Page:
Normally, the Bay is very
responsive to impacts that
happen within the year.
Effects of Freshwater Influx
Although this year’s higher-than-normal
influx of freshwater has thrown off the
Bay’s ecosystem, it could also benefit the
Bay in several ways.
In late July, it seemed the rain wouldn’t
stop. Because of the increased volume
of water from the storms, the flood
gates were opened at Conowingo Dam.
Pollution—along with tons of debris—
washed from farm fields and towns in
Pennsylvania and flowed unmitigated
through the dam. Much of the visible
pollution, like trash and tree limbs,
ended up on Maryland’s shorelines.
The July rain was followed by a
second major influx of freshwater in
September—the rainiest in Maryland
since Tropical Storm Lee hit in 2011.
Scientists monitoring the Bay have
warned that the freshwater could reduce
salinity levels enough to potentially
harm oyster populations. Peter Tango,
the Chesapeake Bay Monitoring
Coordinator for the United States
Geological Survey, is continuing to
compile data to better inform scientists
about the effects of the freshwater.
According to Tango, the primary
concerns at this point are the volume of
nutrients and sediment that entered the
Bay and whether pollution-reduction
efforts—such as urban stormwater
infrastructure and streamside forest
buffers—will be able to mitigate the
inflow. “Conditions may not be as bad as
they could be if we are not doing those
sorts of mitigation activities.”
As monitoring continues, there are other
signs that important Bay indicators may
not have been significantly affected.
Brooke Landry, who studies Bay grasses
for Maryland’s Department of Natural
Resources, reported in August that
the large underwater grass field in the
Susquehanna Flats appeared to have
weathered the heavy July rains. Her
photos of the grass bed showed clear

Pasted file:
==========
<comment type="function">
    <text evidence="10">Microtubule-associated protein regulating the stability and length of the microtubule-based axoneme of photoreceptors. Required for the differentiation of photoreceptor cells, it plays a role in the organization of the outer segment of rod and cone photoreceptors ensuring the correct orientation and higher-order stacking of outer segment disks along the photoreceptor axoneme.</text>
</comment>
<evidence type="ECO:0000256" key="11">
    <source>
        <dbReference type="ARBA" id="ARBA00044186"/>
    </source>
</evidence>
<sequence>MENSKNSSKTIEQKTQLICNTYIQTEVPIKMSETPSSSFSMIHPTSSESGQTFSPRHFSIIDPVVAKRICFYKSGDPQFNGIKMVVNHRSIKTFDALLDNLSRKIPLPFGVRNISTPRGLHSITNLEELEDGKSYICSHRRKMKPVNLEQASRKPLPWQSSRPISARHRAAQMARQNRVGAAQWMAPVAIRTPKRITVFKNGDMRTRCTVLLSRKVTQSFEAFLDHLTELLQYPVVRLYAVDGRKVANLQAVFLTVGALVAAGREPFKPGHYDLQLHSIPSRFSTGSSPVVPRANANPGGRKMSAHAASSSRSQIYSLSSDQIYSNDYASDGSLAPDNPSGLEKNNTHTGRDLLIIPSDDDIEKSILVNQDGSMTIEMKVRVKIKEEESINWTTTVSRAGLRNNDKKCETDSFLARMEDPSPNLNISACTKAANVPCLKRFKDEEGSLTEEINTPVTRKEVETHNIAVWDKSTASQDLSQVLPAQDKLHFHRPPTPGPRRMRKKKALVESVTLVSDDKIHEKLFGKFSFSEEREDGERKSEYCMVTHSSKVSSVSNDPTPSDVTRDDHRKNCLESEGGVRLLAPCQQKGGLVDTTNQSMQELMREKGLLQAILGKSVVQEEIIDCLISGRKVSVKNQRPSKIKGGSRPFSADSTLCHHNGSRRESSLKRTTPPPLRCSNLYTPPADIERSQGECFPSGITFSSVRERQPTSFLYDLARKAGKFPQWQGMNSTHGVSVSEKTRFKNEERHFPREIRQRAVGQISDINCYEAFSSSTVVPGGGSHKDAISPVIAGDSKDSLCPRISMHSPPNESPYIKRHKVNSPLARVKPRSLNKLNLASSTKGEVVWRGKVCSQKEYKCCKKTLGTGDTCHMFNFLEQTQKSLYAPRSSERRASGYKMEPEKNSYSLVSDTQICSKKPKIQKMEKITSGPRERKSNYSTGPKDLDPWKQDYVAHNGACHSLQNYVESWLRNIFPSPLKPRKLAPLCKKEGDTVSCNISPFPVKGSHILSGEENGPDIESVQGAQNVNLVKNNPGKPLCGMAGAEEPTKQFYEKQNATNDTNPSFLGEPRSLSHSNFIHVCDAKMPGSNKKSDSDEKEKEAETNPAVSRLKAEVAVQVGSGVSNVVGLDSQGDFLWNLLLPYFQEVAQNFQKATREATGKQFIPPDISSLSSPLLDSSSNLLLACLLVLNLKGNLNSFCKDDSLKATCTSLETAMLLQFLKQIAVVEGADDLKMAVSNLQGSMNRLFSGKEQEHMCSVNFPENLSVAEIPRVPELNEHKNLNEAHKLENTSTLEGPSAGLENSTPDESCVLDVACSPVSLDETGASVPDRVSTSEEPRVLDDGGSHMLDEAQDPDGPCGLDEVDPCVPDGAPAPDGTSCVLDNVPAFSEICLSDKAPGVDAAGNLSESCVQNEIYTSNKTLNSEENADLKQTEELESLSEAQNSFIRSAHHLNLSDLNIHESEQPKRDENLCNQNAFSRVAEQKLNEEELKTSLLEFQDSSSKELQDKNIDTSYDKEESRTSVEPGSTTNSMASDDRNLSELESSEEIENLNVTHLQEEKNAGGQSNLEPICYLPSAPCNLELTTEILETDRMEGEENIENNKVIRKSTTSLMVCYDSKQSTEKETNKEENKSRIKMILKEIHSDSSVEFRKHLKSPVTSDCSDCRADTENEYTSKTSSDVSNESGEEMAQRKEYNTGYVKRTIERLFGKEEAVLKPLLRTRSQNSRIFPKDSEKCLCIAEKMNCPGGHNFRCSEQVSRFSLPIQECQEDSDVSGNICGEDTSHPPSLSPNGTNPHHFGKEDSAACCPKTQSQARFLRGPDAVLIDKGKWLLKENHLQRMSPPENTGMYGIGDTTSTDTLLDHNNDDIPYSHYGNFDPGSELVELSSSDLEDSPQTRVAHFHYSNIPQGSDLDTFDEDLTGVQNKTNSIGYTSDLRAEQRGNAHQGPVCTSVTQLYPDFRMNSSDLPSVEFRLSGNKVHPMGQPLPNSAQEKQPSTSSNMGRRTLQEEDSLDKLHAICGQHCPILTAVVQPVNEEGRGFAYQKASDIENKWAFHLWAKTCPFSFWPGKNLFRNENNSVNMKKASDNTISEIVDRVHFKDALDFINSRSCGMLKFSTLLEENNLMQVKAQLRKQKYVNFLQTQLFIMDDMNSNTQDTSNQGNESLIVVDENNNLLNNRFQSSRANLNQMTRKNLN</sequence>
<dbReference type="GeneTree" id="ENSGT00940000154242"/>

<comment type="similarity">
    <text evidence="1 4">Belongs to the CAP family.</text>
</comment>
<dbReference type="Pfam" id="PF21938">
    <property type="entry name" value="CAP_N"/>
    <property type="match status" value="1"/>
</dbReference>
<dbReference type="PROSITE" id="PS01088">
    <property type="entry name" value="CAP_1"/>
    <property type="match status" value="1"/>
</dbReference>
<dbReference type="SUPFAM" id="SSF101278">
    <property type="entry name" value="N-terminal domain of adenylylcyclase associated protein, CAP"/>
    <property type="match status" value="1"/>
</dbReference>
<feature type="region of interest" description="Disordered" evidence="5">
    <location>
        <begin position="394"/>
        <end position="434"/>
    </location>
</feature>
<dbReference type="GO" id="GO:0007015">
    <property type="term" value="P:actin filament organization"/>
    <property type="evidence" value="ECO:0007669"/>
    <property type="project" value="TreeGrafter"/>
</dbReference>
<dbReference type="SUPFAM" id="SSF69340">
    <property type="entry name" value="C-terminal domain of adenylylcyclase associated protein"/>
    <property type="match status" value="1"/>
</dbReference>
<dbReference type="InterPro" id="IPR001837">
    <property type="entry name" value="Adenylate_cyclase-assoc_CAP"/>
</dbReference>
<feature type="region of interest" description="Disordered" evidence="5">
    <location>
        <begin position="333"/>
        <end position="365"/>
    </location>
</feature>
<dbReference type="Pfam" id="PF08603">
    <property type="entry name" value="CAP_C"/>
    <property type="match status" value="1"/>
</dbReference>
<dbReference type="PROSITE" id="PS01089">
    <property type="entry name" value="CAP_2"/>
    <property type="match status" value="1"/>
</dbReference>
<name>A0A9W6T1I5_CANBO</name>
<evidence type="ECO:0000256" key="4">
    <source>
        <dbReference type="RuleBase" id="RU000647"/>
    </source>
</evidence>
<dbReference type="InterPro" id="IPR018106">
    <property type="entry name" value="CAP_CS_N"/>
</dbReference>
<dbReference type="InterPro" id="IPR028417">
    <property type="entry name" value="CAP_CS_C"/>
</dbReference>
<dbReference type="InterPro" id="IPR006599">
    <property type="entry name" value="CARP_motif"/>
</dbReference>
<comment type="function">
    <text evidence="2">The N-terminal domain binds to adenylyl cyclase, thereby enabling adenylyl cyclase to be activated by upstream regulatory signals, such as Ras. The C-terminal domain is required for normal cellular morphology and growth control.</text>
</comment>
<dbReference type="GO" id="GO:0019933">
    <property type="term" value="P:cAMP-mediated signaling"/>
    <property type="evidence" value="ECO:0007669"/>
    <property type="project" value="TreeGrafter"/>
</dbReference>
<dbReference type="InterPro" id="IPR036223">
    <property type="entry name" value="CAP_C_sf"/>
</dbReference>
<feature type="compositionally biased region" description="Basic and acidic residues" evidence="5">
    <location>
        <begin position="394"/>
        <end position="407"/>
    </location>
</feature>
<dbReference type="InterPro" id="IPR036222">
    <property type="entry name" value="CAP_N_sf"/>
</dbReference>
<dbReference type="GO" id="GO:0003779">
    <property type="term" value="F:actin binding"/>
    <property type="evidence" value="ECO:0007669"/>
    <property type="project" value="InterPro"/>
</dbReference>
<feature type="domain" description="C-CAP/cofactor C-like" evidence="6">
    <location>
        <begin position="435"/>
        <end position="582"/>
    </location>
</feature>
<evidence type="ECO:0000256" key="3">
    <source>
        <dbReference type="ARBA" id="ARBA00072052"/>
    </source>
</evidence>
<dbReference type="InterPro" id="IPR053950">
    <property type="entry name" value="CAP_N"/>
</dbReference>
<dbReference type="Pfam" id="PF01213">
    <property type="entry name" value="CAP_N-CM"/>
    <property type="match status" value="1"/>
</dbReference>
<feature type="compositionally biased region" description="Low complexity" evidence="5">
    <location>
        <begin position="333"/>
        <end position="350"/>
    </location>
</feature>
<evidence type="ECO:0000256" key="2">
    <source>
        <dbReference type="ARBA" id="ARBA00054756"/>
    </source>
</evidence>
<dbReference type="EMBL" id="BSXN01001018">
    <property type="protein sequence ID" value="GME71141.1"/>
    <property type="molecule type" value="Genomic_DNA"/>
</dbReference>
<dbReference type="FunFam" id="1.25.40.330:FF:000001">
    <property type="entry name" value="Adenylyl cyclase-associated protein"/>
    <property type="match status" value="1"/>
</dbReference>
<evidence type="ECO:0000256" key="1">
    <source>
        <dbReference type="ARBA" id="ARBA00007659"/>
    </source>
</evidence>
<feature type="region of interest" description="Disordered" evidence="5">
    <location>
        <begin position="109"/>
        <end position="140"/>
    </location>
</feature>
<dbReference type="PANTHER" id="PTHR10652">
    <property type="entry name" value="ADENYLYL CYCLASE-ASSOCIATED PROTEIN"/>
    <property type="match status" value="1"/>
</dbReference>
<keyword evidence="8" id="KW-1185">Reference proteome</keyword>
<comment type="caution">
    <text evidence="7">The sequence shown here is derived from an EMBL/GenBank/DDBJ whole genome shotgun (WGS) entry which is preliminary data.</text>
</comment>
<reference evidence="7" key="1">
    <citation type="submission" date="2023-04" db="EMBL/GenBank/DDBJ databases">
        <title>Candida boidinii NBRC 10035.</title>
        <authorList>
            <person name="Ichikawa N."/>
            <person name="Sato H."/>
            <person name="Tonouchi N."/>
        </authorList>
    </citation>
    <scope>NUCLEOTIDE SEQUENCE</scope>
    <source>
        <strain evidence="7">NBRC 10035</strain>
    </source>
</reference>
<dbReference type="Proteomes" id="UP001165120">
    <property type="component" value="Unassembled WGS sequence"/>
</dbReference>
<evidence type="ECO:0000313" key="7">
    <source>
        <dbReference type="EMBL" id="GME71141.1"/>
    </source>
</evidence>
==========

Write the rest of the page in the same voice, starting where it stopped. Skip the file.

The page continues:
water in the beds.
The freshwater’s effect on the Bay’s
oyster population is not clear. One
positive outcome could be lower disease
rates. Tango notes in his monitoring data
released in October that after Tropical
Storm Lee hit, oyster populations
experienced high mortality in upper
parts of the Bay, but had “excellent Bay-wide survival.” Lower salinity waters
reduce the prevalence of diseases,
according to the National Oceanic and
Atmospheric Administration (NOAA).
In late October, NOAA reported that
excess freshwater may also affect
crab populations. Because male crabs
prefer fresher water and female crabs
are attracted to higher salinity, this
year’s weather may have shifted crab
distribution in the Bay—perhaps sending
male crabs farther north.
What remains unclear about the surge
of freshwater in the Bay is its potential
long-term effects. CBF’s Maryland Senior
Scientist Doug Myers says the biggest
unknown is whether the pollution that
likely flowed into the Bay over the
summer and fall could increase the
Bay’s dead zone next year. And, these
pollutants fuel algal blooms, which
can prevent sunlight from reaching
Tango said effects on the Bay don’t
typically carry over from year to year.
Normally, he said, the Bay is very
responsive to impacts that happen
within the year.
U To learn more about Maryland and
what CBF is doing, visit cbf.org/Maryland.
Spring rains caused severe flooding along the Susquehanna, which in turn sent major
amounts of sediment and pollution down to the Bay.
SAVE THE BAY 23